Writing friends, a question (and if I get enough responses there may be a LitReactor column in here):
Why should an author write a novel? I know it is the next logical step from short stories, but aside from the novel being the perfect form for you to tell a particular story in, what purpose does it serve your career?
I had my first piece of short fiction published in June 2015, and since then I've had 10 other stories published, a couple in pro markets, as well as the "novella" Kanye West—Reanimator. I have a few more pieces pending publication. I am very happy with my acceptance record so far, and have been really enjoying the short form. But everyone keeps asking me if I'm going to write a novel, and my standard response has been: Why?
There is a more immediate gratification—creatively and monetarily—to selling a short story, especially considering the amount of effort put in. There is no guarantee a novel will make more money or be read by more people, and that's if it gets published. A big if.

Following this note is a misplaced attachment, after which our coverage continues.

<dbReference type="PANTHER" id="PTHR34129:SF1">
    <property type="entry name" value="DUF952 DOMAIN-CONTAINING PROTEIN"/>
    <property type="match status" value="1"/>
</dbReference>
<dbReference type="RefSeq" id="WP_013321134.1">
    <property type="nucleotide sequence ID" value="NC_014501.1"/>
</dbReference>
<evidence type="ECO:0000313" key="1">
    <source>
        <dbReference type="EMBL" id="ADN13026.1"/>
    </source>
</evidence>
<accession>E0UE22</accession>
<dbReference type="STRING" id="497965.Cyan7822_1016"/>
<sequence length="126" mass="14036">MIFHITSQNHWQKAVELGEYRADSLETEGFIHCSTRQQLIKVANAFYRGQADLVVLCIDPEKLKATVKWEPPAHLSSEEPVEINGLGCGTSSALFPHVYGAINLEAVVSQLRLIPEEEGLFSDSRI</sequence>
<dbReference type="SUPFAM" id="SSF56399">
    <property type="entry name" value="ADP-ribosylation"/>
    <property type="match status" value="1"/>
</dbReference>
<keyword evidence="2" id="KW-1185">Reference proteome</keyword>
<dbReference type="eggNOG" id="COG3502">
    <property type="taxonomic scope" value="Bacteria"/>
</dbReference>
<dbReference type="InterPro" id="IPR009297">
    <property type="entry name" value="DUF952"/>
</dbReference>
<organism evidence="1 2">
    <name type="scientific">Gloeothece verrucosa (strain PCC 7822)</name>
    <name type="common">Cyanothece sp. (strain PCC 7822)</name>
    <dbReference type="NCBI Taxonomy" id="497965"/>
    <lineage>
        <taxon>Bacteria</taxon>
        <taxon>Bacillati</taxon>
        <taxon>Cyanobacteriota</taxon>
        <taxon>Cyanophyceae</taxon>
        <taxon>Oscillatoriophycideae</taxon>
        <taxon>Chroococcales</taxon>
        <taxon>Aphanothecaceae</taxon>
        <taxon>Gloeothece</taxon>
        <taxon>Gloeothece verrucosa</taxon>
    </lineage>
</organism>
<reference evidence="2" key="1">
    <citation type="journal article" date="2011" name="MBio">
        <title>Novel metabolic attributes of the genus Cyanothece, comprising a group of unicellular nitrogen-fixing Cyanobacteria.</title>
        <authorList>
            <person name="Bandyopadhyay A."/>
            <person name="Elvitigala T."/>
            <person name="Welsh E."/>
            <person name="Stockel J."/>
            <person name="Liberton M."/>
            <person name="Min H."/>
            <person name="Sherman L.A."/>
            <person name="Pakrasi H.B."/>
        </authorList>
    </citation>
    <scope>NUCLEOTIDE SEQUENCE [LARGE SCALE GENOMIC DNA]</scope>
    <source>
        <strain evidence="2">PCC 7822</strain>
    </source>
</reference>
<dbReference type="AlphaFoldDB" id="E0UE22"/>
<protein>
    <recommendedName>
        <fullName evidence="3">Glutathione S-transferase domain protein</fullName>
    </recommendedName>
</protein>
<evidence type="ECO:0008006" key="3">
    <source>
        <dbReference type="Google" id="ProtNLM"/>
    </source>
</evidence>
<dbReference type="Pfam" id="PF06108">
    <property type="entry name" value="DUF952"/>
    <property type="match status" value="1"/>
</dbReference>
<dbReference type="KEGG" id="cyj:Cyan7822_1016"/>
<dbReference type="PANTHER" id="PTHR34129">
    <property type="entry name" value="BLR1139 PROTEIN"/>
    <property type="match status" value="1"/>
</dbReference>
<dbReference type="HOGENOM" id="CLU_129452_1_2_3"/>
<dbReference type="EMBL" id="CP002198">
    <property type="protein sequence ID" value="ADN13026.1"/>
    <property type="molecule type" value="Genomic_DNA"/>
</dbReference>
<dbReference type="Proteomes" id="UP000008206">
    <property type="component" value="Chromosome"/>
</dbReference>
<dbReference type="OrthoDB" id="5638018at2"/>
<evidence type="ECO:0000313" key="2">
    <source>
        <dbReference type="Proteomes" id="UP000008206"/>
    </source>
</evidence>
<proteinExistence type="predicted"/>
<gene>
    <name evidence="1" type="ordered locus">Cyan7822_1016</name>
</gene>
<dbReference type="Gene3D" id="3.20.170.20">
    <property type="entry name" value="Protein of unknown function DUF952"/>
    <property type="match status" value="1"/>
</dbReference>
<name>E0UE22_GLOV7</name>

So why the hell should I write one?
Why did you?
I wrote mine because that was the amount of word count it took to tell the story.
Honestly though, I've made so much more money on short stories. Like...it's disgusting how much more I've made on shorts compared to novels. At least ten times more with only a fraction of the time and effort required.
Even though short stories are where the money is at, novels continue to be the product that yields the most individual attention. That's hard to get when you're one of twenty in an anthology.
There's a large list of pros and cons.
I see what you mean about the attention. Because until I started writing short stories, I was way more interested in reading novels. Unless it was a collection by an author I already liked, I didn't really pay much attention.
How are short stories where the money's at? That's the opposite of everything I've heard.
50 2000-word short stories at $0.06 per word = $6,000.
And I don't know anyone who publishes 50 stories a year; 20 would be great.
Vs. one 100K word novel (which will be easier to write than 100K of short stories, imo) which will get you a $10K advance (or much more if you're a somebody).
DrWood, the average novelist will not receive a $10k advance. But I agree with your greater point: the novel is where the money is at.